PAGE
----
U.S. consumer confidence rises slightly; house prices accelerate
U.S. consumer confidence rose moderately in January while lingering concerns about the COVID-19 pandemic led to a further deterioration in households’ perceptions of the labor market, raising the risk of a second straight month of job losses.
The Conference Board said on Tuesday its consumer confidence index increased to a reading of 89.3 this month from 87.1 in December. Economists polled by Reuters had forecast the index little changed at 89 in January. The slight increase likely reflected the rolling out of vaccines for the coronavirus, which lifted consumers’ near-term expectations.
The index was at 132.6 last February. The cut-off date for the survey was Jan. 14. The survey’s present situation measure, based on consumers’ assessment of current business and labor market conditions, fell to a reading of 84.4 from 87.2 in December. The expectations index based on consumers’ short-term outlook for income, business and labor market conditions increased to 92.5 from a reading of 87.0 in December.
“Consumers’ appraisal of present-day conditions weakened further in January, with COVID-19 still the major suppressor,” said Lynn Franco, senior director of economic indicators at The Conference Board. “Consumers’ expectations for the economy and jobs, however, advanced further, suggesting that consumers foresee conditions improving in the not-too-distant future.”
More than 25 million people have been infected by the virus, with the death toll over 420,000 since the pandemic started in the United States in early 2020. About 6% of the U.S. population has so far been vaccinated. President Joe Biden’s new administration has pledged to speed up and simplify the distribution of vaccines.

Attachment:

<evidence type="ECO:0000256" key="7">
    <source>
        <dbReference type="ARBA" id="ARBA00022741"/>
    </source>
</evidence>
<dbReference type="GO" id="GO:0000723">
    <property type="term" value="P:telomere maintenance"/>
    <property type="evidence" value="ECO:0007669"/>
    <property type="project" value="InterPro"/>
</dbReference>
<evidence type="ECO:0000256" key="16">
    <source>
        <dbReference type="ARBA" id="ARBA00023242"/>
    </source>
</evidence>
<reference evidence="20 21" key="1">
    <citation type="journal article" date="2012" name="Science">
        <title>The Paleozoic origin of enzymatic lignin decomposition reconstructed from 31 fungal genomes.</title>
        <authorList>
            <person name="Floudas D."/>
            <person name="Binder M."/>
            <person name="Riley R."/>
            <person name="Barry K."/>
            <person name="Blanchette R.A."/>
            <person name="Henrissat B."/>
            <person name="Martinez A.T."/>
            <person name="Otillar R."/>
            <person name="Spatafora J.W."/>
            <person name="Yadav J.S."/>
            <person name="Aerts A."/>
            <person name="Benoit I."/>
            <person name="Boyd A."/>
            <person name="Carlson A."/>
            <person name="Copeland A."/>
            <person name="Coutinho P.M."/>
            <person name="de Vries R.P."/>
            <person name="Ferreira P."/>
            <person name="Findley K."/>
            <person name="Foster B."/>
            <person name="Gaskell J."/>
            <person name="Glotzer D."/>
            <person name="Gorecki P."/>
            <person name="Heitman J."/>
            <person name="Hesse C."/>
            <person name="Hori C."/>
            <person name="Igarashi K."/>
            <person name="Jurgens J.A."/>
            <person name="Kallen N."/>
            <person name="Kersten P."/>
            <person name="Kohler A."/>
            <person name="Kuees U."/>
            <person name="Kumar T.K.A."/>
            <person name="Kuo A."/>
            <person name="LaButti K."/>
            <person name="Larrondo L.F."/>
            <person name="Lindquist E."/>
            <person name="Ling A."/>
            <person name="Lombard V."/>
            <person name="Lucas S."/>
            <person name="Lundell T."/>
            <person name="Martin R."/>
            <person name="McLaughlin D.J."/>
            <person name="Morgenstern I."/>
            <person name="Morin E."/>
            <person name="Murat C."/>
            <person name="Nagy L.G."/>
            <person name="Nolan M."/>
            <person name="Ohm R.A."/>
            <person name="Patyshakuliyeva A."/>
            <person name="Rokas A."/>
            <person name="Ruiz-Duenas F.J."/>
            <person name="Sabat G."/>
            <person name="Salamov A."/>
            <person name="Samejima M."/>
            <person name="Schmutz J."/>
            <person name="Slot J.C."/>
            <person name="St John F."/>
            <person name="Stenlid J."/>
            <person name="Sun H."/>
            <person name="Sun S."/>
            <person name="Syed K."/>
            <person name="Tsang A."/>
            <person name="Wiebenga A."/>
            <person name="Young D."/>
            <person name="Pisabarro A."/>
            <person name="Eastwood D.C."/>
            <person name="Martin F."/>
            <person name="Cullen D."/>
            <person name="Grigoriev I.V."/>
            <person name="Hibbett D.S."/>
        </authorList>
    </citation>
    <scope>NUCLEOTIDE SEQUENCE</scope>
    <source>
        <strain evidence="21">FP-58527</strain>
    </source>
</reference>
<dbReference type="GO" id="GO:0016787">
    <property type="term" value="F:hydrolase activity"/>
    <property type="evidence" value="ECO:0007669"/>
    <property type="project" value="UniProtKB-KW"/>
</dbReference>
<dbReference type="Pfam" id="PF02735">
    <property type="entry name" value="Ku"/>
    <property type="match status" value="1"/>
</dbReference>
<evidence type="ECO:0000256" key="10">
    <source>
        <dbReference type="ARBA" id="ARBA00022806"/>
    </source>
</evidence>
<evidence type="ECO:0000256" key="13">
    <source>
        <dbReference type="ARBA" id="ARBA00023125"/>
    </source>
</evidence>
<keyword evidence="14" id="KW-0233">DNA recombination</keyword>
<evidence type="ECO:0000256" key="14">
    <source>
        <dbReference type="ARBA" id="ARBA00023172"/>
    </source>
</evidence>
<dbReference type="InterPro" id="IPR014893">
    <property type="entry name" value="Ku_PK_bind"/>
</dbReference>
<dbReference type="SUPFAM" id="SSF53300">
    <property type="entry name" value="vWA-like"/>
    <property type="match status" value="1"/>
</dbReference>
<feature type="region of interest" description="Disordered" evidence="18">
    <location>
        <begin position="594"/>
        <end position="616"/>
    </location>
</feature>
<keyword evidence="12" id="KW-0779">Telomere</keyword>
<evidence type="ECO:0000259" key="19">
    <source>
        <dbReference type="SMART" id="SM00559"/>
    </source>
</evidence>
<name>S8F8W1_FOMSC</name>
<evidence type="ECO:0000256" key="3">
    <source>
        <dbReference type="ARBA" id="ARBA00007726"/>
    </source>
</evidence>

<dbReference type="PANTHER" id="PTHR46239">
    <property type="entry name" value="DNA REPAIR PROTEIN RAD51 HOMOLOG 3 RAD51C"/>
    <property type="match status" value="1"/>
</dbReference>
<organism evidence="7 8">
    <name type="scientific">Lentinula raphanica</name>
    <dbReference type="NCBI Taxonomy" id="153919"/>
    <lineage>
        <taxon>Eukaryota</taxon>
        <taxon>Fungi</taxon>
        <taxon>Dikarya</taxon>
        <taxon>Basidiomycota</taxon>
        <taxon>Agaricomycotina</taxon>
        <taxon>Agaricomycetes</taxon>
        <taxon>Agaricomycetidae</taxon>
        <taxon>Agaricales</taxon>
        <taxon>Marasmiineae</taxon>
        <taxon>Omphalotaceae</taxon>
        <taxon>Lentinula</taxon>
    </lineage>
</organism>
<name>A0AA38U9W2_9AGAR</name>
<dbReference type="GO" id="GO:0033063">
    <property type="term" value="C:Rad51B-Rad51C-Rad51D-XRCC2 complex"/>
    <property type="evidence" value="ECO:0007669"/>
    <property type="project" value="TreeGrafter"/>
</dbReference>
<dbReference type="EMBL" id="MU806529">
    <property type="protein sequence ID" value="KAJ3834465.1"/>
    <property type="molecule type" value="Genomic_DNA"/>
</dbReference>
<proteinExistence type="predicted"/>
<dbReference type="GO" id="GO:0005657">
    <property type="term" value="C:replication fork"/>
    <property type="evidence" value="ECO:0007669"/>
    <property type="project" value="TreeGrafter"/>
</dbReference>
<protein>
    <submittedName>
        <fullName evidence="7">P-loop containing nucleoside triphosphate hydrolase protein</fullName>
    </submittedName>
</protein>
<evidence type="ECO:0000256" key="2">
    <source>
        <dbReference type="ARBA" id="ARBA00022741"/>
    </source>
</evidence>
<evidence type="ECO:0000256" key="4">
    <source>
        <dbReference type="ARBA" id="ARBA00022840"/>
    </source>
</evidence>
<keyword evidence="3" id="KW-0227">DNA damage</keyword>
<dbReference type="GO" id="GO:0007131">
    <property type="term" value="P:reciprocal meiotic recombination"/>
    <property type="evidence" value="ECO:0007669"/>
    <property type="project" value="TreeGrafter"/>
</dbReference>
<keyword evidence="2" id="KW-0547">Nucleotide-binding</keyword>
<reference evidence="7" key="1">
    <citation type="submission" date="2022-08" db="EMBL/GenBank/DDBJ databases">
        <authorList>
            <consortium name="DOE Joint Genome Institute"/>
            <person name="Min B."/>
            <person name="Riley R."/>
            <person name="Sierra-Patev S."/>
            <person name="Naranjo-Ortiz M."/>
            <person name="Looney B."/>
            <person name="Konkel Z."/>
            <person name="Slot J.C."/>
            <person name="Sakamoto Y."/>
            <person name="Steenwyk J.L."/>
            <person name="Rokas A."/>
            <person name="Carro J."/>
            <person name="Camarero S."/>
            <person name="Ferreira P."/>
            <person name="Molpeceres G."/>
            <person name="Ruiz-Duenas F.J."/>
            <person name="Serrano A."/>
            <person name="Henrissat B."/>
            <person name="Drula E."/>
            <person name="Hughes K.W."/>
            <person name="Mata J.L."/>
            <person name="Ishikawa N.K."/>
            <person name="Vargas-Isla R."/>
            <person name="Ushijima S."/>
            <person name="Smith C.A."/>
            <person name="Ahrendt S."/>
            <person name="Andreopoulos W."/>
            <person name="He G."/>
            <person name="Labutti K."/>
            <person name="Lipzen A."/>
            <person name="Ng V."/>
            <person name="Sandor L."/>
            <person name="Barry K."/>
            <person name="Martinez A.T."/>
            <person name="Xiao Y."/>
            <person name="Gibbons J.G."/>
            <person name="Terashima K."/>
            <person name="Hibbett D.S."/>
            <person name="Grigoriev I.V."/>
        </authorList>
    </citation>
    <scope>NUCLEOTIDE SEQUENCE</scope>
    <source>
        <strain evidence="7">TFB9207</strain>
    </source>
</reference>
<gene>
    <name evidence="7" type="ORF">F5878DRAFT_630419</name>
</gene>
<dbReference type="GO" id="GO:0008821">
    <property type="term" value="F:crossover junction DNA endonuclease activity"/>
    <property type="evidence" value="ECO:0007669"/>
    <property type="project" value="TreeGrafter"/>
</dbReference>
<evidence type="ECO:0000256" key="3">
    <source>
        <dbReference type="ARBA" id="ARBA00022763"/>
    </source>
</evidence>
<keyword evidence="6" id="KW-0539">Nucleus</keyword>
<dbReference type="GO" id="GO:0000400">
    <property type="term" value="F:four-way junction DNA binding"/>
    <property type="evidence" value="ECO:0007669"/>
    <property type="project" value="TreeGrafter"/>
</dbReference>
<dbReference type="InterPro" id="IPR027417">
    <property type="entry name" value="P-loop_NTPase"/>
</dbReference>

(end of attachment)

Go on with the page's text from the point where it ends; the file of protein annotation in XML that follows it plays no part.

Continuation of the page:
U.S. financial markets were little moved by the data.
NEAR-TERM LABOR MARKET OUTLOOK DIMS
The survey’s so-called labor market differential, derived from data on respondents’ views on whether jobs are plentiful or hard to get, deteriorated to a reading of -3.2 this month from -1.9 in December. That measure closely correlates to the unemployment rate in the Labor Department’s employment report.
The economy shed jobs in December for the first time in eight months.
The share of consumers expecting an increase in income decreased to 14.4% from 15.7% last month. The proportion anticipating a drop declined to 14.2% from 14.6% in December.
Despite uncertainty about the future, the housing market continues to boom. The pandemic has fueled a migration from city centers to suburbs and other lower-density areas as Americans seek more space for home offices and schooling. Demand has also been fueled by record-low mortgage rates.
But supply has failed to keep up with buoyant demand, leading to a surge in house prices, which economists and realtors warn could put homeownership out of the reach of many first-time buyers. A separate report on Tuesday showed the S&P CoreLogic Case-Shiller 20-metro-area house price index jumped 9.1% from a year ago in November after rising 8.0% in October.
Robust house price inflation was corroborated by a third report showing the Federal Housing Finance Agency (FHFA) house price index surged a seasonally adjusted 11.0% year-on-year in November after increasing 10.3% in October.
The FHFA’s index is calculated by using purchase prices of houses financed with mortgages sold to or guaranteed by mortgage finance companies Fannie Mae and Freddie Mac.
Source: Reuters (Reporting By Lucia Mutikani; Editing by Andrea Ricci)